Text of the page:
Search

The Practice of Understanding

Often when someone we care about is distressed, we are tempted to give advice. Occasionally, this is even helpful. But the times when it is helpful are surprisingly rare. When we are distressed, our most important need is often simply to feel that someone understands. When someone understands, we don’t feel so alone, and that already begins to change our state of mind. When someone gives advice, often the advice is out of touch and reactive, and we feel even more alone than ever, as well as misunderstood.

There is neurology underlying this. When the limbic brain or emotional brain is agitated, it can’t be calmed by logic or reasoning. But when we feel understood, the agitation can begin to calm down, and we can begin to find our way, to see things more clearly and calmly.

Perhaps the reason we want to give advice is because it makes us feel better. It is difficult to enter into the experience of another’s distress, and we defend ourselves from that experience by offering our opinion, despite the fact that it so seldom helps.

To understand is a simple practice, but not an easy one. The word itself contains the notion of standing under—that is, temporarily subordinating our own concerns and fears, opening a space within us to be present to the other and to their experience, even if we are aware that there is a lot of misperception going on.

So to truly be helpful, try to understand, and to show that you understand. At least, that is my advice!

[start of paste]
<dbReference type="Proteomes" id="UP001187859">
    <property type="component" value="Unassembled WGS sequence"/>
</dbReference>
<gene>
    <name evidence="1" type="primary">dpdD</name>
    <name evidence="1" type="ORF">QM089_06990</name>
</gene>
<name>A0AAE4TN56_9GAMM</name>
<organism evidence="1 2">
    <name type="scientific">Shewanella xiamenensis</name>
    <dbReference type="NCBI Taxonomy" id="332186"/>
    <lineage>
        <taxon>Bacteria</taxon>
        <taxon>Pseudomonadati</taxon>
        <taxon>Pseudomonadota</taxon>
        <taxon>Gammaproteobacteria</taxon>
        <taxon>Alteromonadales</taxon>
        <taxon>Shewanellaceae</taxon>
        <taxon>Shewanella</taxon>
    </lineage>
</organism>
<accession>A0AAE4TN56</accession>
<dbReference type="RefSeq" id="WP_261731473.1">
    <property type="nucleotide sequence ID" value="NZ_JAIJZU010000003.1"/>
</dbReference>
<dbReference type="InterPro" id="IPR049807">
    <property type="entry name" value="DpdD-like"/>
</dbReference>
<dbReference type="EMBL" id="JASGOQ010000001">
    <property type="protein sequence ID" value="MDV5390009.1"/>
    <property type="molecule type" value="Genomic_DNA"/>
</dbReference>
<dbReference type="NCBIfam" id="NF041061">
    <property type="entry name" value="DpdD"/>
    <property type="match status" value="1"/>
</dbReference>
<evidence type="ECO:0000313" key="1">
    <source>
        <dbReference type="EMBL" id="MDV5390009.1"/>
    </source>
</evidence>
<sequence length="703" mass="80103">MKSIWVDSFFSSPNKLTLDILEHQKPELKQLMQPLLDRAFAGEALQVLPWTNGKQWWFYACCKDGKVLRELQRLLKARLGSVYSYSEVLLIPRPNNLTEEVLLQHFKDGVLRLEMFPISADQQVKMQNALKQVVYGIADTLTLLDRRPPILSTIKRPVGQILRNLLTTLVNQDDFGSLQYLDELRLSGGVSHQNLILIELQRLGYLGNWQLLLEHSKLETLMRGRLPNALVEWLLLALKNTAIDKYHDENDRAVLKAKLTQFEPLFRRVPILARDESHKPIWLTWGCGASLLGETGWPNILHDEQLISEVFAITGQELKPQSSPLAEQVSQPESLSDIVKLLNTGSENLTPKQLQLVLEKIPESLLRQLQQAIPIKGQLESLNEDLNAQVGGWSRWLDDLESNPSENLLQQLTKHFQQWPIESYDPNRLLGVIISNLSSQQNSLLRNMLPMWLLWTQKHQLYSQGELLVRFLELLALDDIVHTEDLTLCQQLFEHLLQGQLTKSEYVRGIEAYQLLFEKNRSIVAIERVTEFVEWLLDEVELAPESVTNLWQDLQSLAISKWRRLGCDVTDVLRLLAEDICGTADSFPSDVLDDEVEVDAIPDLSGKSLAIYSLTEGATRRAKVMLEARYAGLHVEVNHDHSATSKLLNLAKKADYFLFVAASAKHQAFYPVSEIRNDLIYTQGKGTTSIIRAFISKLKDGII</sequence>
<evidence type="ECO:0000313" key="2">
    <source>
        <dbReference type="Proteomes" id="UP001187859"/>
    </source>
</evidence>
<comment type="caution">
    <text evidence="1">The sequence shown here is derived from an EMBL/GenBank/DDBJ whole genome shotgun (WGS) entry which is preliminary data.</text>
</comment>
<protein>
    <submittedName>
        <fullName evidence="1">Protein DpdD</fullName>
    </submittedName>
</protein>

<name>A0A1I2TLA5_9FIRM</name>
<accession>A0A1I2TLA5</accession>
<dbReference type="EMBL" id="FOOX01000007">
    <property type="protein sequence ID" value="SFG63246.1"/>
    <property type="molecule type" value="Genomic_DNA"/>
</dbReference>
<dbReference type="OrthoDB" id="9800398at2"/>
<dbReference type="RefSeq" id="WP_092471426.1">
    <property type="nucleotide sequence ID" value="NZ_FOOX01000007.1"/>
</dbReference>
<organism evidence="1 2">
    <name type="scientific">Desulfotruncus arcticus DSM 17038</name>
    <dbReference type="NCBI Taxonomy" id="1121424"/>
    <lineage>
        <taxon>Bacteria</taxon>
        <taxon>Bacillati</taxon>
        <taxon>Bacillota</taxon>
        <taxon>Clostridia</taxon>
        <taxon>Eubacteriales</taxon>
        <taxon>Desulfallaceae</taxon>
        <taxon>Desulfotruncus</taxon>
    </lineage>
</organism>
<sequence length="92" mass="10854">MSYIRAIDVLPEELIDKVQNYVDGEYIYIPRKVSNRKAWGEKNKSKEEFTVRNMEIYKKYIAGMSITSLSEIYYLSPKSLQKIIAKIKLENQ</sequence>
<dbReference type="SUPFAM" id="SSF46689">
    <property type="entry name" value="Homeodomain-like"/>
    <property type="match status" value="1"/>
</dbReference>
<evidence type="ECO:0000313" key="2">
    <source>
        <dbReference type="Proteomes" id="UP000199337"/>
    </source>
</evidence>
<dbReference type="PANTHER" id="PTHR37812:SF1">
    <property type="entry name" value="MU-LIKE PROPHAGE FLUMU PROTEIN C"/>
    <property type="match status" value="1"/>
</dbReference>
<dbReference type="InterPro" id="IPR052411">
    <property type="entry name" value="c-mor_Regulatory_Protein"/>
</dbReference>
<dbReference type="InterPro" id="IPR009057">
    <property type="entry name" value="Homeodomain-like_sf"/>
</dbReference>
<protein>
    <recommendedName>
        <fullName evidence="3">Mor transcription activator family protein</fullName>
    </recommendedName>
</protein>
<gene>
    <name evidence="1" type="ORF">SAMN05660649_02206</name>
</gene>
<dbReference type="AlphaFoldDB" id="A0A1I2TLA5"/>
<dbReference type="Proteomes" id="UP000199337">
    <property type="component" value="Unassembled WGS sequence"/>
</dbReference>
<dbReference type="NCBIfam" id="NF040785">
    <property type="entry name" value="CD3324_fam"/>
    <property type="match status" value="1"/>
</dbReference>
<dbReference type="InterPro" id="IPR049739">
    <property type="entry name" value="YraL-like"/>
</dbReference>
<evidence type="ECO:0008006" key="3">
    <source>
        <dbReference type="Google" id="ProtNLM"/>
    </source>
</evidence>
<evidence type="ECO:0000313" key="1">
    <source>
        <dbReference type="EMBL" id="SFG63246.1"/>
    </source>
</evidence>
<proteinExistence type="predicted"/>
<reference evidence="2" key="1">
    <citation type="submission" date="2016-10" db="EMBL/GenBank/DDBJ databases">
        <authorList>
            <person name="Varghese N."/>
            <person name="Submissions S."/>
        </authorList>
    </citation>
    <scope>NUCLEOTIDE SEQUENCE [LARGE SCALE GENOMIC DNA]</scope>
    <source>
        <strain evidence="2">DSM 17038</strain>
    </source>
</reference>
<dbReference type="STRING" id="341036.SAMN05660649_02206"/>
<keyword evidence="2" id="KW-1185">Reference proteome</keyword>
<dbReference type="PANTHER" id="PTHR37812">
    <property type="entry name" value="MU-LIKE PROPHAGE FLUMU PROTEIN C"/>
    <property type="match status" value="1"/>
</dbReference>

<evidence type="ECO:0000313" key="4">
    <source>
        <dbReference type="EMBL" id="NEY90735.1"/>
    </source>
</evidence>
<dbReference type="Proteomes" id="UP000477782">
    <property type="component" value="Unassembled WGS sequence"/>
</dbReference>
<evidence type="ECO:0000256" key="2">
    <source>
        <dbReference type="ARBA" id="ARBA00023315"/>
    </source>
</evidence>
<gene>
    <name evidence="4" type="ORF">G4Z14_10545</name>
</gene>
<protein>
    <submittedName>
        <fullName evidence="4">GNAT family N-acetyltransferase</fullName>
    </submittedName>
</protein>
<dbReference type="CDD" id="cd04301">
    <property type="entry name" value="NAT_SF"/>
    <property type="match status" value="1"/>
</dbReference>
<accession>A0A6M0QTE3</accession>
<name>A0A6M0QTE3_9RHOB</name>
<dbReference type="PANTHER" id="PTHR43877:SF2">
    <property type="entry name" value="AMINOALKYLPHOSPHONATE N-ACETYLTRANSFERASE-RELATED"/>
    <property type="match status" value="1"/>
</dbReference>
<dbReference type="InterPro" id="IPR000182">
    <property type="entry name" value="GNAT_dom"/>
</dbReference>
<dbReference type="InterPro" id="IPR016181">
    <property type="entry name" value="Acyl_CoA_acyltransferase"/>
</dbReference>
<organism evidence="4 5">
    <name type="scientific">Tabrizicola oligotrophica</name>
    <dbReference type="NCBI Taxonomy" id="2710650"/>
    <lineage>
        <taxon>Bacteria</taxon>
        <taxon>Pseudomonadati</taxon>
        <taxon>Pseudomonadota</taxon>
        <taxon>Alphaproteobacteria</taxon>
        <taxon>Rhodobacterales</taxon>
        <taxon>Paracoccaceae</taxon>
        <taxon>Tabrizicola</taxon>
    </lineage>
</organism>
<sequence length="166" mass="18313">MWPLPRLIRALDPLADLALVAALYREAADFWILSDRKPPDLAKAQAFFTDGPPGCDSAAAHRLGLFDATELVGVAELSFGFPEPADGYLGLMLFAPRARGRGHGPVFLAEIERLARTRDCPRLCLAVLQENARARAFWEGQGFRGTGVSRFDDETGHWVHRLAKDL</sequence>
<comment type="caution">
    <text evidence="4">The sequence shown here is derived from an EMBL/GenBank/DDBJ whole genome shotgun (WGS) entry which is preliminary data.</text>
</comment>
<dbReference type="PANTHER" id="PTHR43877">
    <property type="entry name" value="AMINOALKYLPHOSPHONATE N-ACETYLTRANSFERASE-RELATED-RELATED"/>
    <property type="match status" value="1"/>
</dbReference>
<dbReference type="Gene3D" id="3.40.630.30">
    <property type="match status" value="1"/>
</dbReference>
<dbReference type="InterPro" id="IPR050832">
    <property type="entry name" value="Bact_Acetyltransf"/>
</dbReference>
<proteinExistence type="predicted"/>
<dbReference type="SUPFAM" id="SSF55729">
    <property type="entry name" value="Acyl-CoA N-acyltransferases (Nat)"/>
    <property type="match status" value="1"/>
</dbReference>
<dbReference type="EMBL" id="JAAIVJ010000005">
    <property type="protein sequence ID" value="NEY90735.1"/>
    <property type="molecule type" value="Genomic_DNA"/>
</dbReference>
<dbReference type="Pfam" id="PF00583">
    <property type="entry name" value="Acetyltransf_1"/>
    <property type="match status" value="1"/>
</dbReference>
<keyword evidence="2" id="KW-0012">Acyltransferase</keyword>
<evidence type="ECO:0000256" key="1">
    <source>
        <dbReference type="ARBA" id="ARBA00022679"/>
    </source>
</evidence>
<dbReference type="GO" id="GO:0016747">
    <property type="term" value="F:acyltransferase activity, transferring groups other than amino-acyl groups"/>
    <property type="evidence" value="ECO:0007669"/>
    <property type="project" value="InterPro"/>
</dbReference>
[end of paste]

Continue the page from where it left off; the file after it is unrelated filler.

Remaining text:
0 views0 comments

Recent Posts

See All

Facing Mortality

Perhaps because of the Covid virus, it seems that I am having more conversations than ever with people about death. Unfortunately, there was no course in graduate school that taught me what to say ab

The Winds are Blowing

It’s a windy day here in New Mexico. More harbingers of the winter that is coming, which by all accounts looks like it is going to be a difficult one. This windy day made me think about another kind

On Not Becoming a Buddha

When you meditate, when you practice mindfulness in daily life, don’t aim at becoming a Buddha: Just meditate to enjoy the peace of meditation. Just be mindful to enjoy being mindful. When you eat you

Screen Shot 2020-12-20 at 7.46.41 PM.png
Screen Shot 2020-12-20 at 7.47.18 PM.png
Screen Shot 2020-12-20 at 7.47.07 PM.png
Screen Shot 2020-12-20 at 7.46.49 PM.png
Screen Shot 2020-12-20 at 7.46.58 PM.png

Books

Contact Me

Mail: Tom@mindfulpsychology.com

Tel: (505) 242-2603